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Use of AFS in the nanoCMOS project. Christopher Bayliss c.bayliss@nesc.gla.ac.uk. The nanoCMOS project. Designing > 40n-10n scale CMOS circuits. EPSRC funded project. 6 Academic and 6 Industrial partners. Simulates CPUs from transistor up.

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use of afs in the nanocmos project
Use of AFS in the nanoCMOS project
  • Christopher Bayliss c.bayliss@nesc.gla.ac.uk
the nanocmos project
The nanoCMOS project
  • Designing > 40n-10n scale CMOS circuits.
    • EPSRC funded project.
    • 6 Academic and 6 Industrial partners.
  • Simulates CPUs from transistor up.
    • Based on transistor and circuit designs from industrial partners.
  • www.nanocmos.ac.uk

2

current status of nanocmos
Current Status of nanoCMOS
  • Still in development
  • Running small device simulations on internal and partner clusters.
    • NGS deployment in testing.
  • Non-developer users soon.

9

nanocmos
nanoCMOS
  • A grid project
    • x509 certificates
      • GSI proxies
    • SOAP / HTTP
    • Globus / OMII
      • Required for NGS access.
    • Ideological attachment to grid solutions.
  • Uses the Virtual Organisation model.
    • No overarching organisation.
    • Set of subsets
    • Lots of administrative boundaries.

10

virtual organisations
Virtual Organisations
  • Common pattern
    • User creates proxy certificate
    • Proxy used to access service
    • Service accesses user’s resources.
  • Traditionally x509 certificates and GSI proxy certificates.
    • Users have problems with them
    • Complications with CAs
  • Kerberos friendlier.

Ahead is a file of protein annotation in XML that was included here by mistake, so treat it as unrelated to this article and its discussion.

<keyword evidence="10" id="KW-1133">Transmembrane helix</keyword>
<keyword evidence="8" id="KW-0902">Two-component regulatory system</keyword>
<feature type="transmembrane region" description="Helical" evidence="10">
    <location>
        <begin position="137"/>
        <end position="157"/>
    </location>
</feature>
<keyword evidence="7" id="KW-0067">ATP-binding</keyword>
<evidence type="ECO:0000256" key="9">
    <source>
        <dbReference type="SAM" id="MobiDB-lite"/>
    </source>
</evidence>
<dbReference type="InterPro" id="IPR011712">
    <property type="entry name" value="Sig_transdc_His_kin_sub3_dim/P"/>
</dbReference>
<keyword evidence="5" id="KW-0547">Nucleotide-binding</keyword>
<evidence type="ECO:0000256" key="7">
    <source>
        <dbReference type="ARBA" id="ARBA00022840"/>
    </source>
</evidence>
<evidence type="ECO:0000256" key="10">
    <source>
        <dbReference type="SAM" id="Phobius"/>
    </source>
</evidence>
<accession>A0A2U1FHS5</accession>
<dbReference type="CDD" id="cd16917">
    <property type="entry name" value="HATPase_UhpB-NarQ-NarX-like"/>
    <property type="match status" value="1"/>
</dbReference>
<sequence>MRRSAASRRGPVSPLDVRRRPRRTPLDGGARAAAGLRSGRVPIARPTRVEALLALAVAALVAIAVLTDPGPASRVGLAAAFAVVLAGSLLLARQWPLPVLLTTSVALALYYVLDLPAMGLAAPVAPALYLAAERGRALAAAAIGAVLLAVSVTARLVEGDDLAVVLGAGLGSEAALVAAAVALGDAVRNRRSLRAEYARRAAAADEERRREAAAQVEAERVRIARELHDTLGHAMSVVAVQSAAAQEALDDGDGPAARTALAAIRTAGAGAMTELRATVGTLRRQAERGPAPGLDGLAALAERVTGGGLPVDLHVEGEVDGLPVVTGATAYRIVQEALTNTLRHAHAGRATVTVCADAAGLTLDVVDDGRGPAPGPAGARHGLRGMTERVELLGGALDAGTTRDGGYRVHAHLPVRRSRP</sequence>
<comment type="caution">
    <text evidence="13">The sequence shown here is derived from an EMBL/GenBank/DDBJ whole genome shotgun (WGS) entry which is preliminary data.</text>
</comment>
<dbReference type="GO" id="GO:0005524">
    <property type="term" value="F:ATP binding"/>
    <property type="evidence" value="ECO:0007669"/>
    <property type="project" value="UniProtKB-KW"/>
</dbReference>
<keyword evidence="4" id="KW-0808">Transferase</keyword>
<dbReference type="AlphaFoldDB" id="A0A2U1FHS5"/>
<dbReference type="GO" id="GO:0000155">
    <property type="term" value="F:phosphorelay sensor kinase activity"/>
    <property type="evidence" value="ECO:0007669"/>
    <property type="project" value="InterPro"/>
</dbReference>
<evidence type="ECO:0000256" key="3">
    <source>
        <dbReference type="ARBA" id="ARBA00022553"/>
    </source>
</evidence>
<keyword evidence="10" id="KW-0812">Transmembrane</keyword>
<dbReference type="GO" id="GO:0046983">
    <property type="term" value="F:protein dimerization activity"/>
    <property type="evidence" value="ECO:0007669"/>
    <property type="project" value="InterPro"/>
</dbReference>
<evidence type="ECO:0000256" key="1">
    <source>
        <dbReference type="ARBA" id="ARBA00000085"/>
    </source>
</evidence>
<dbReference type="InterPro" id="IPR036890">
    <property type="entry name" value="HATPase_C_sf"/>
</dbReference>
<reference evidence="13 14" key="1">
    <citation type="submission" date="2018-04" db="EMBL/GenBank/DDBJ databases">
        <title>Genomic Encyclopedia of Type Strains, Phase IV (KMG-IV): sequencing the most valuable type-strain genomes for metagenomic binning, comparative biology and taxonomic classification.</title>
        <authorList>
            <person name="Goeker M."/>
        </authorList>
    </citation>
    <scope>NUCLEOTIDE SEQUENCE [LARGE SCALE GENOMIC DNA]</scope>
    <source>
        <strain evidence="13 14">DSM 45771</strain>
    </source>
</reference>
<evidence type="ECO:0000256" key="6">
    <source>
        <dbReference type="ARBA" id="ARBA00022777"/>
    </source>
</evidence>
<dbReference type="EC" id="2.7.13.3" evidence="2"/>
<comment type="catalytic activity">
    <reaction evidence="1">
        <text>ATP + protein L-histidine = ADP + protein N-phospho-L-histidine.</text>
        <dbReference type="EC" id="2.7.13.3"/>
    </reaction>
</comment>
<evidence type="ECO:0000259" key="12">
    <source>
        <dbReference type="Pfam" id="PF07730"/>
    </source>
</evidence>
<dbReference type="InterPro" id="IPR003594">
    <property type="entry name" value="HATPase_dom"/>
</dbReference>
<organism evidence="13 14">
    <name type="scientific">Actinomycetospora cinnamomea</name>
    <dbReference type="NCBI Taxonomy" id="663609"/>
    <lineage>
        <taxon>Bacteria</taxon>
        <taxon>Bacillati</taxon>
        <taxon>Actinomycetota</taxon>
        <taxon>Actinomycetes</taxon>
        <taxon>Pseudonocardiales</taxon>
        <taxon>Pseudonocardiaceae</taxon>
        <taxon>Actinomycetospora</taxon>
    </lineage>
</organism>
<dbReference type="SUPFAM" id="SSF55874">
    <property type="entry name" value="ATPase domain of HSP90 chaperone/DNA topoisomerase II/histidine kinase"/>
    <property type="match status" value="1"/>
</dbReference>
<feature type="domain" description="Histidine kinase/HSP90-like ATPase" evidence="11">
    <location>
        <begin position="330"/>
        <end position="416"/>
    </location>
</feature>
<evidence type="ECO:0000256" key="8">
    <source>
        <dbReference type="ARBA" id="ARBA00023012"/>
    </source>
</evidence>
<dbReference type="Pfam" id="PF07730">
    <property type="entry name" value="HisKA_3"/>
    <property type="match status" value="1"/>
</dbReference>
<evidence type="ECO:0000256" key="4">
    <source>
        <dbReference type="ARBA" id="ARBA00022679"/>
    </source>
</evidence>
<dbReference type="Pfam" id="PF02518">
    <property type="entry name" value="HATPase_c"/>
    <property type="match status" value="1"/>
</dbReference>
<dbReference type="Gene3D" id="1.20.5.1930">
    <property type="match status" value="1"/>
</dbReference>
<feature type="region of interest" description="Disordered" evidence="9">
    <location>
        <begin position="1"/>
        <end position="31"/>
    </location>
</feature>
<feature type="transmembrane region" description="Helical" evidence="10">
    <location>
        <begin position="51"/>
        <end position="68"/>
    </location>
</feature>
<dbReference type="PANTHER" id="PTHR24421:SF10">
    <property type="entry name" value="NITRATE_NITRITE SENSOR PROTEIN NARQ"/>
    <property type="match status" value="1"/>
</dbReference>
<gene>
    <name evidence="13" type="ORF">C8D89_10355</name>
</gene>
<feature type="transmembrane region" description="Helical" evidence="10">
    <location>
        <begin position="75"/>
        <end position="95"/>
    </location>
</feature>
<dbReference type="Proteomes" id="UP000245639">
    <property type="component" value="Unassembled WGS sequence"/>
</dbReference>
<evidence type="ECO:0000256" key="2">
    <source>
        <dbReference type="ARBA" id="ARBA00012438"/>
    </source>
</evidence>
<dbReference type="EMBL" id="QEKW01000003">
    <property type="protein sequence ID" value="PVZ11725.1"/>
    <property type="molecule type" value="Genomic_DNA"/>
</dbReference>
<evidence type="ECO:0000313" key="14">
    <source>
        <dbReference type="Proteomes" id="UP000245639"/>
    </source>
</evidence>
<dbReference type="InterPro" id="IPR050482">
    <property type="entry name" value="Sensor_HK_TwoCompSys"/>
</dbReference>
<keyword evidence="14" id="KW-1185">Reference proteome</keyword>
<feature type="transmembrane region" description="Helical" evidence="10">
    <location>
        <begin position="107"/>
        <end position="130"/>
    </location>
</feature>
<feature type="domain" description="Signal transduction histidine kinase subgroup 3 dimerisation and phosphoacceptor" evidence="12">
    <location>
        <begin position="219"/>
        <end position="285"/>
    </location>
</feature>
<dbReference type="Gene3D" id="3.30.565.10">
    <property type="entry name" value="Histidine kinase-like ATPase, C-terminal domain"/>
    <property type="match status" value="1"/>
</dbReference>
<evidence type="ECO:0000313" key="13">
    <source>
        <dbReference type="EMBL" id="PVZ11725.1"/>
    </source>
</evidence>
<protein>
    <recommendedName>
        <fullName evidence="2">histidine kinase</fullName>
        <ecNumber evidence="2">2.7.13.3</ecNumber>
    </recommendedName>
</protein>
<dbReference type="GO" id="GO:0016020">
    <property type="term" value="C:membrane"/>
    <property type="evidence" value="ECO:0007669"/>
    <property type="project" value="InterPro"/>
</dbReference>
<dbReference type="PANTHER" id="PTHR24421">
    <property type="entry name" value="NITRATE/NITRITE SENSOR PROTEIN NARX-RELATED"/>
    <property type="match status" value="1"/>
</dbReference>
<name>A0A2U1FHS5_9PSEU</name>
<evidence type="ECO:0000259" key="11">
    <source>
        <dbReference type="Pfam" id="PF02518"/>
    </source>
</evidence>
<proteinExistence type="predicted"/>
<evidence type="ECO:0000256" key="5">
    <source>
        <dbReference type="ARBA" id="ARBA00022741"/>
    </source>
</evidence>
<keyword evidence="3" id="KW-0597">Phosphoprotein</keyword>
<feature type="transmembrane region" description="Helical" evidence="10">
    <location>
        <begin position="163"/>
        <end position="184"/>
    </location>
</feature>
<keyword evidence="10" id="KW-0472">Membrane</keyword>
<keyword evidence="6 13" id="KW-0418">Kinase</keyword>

• Built in or easily available support.
    • Many apps support it.
    • Drop to PAM when not natively supported.

11

why choose afs
Why choose AFS?
  • Need for some form of distributed storage.
    • Secure
    • WAN
  • Initial options AFS, SRB and custom code.
    • Those that had used it said SRB was horrible.
    • We liked the idea of a conventional file system.
    • We had some AFS expertise on the project.
      • Two sites run AFS cells.
    • BaBar tried this before.
  • According to my email first suggested Oct 2007 as part of some other work.

12

heterogeneous with a capital h
Heterogeneous with a capital H
  • 6 academic partners
    • No policies governing HW or SW.
  • Using 3rd party compute resources.
    • No common job submission.
    • No common software environment.
    • No common architecture.
  • Uses purchased and “acquired” equipment.

13

what does nanocmos use afs for
What does nanoCMOS use AFS for?
  • Hosting:
    • Input data
    • Simulation software
    • Authentication tools
    • User space
  • Storage for:
    • Simulation log files.
    • Simulation results.
    • Individual user accounts.

14

current afs infrastructure
Current AFS infrastructure
  • One AFS cell.
    • NESC.GLA.AC.UK
    • Hosted at NeSC Glasgow
      • 2x Sun 12TB X4500
      • 407GB currently in use
      • Solaris
      • ZFS
      • SMF management scripts
      • Currently OpenAFS 1.4.10
  • Kerberos cell.
    • Also at NeSC.
      • Single master / slave pair.
  • GSSklog

15

current afs infrastructure cont
Current AFS infrastructure cont.
  • Users have ssh access to an AFS client
    • Play around without installing.
    • Can push / pull files straight away.

17

where
Where?
  • Client deployments
    • Windows, OS X and Linux clients
    • Clients on developer’s systems at all 6 sites.
    • Clients installed on 5 clusters.
      • EE at Glasgow - 145 nodes [1160 cores]
      • ScotGrid at Glasgow - 309 nodes [1916 cores]